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So when you demonstrate your love for one person, you are

source:Enshenyizhongwangedit:waytime:2023-11-30 18:01:20

There was an old woman had three sons, Jerry and James and John: Jerry was hung, James was drowned, John was lost and never was found; And there was an end of her three sons, Jerry, and James, and John!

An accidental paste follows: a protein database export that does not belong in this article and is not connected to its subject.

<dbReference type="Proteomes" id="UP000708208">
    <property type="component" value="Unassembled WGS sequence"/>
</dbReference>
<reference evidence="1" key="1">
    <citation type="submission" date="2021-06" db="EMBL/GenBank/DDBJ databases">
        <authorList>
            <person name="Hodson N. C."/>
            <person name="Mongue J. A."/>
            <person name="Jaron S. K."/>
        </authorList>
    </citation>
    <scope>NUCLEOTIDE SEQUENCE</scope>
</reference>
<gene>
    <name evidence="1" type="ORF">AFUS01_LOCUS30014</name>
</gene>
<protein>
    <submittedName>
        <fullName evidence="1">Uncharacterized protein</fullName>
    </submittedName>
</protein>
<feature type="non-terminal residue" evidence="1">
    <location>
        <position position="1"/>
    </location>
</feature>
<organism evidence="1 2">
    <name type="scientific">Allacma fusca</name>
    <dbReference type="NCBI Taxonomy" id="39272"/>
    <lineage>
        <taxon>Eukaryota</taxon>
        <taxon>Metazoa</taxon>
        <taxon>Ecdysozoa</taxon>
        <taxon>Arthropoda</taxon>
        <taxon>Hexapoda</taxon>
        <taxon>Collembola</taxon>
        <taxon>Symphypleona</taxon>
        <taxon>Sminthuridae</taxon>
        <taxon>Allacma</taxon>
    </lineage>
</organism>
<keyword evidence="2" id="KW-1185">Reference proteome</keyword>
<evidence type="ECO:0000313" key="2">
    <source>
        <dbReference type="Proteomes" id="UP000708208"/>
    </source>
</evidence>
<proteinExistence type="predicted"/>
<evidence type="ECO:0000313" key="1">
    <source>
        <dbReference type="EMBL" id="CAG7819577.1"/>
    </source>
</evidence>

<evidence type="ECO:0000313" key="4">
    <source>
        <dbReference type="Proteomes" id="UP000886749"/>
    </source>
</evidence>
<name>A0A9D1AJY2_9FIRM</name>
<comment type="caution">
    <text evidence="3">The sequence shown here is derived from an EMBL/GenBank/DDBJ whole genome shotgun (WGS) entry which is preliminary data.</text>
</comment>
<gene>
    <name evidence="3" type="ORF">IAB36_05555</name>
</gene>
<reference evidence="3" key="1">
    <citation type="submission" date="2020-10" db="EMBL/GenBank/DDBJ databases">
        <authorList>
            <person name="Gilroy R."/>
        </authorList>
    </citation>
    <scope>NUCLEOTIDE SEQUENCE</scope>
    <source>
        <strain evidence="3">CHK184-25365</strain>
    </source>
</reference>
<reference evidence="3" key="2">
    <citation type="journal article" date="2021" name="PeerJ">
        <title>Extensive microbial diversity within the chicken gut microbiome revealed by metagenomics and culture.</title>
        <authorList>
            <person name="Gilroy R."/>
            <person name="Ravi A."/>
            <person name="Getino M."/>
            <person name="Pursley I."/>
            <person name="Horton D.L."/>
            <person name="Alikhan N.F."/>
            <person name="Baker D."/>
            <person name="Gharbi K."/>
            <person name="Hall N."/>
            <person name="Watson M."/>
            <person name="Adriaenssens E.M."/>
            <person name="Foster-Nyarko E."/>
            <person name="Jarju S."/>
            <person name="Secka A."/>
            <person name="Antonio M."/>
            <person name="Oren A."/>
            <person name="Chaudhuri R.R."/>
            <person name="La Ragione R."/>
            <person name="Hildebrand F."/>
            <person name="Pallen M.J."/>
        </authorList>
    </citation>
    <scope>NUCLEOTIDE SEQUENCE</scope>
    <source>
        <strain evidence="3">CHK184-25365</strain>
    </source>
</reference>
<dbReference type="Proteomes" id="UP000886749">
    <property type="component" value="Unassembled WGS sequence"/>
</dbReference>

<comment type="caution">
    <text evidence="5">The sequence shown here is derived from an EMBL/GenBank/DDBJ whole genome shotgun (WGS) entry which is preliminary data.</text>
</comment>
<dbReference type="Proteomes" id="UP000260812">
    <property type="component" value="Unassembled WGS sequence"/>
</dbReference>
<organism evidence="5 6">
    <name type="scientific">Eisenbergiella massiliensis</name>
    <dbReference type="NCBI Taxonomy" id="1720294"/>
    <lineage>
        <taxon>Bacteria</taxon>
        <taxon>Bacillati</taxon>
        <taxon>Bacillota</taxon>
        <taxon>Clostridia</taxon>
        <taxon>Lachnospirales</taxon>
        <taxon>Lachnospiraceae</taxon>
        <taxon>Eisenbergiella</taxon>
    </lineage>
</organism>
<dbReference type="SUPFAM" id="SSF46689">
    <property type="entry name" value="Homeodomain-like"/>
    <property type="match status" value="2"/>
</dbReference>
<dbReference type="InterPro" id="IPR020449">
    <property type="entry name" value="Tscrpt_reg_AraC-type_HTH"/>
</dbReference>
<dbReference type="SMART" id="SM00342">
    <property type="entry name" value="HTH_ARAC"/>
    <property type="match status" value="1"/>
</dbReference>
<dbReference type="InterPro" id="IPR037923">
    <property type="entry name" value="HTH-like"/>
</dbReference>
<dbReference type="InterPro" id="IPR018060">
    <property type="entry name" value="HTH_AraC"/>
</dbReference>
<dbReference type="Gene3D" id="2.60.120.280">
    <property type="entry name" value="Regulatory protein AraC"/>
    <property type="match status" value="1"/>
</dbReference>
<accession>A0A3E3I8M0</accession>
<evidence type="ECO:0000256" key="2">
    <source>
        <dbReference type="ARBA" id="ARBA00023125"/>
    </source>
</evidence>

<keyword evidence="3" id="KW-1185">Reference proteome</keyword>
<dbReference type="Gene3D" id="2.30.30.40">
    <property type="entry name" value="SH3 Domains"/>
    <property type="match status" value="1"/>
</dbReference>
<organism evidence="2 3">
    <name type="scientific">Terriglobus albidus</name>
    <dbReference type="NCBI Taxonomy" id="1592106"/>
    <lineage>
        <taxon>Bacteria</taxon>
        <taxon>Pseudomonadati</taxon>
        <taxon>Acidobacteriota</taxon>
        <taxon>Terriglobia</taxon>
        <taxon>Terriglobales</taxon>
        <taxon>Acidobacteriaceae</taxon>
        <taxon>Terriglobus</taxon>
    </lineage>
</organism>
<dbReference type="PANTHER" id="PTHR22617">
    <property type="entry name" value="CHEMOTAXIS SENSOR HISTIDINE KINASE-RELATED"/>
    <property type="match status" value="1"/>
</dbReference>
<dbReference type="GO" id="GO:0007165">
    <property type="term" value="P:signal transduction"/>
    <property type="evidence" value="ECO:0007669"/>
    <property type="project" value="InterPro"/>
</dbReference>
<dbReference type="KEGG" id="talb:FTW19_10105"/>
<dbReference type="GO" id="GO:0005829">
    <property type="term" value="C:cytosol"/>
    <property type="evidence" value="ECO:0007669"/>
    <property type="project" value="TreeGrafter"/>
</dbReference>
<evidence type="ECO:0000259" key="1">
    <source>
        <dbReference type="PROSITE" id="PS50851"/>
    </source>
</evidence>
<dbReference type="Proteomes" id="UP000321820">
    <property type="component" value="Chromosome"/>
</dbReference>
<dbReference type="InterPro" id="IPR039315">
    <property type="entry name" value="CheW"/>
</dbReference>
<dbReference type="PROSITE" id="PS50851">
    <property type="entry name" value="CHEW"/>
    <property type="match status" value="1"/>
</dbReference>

So when you demonstrate your love for one person, you are


So when you demonstrate your love for one person, you are

Victor Cherbuliez Count Kostia

So when you demonstrate your love for one person, you are

Anonymous The Last of the Costellos Lady Betty's Indiscretion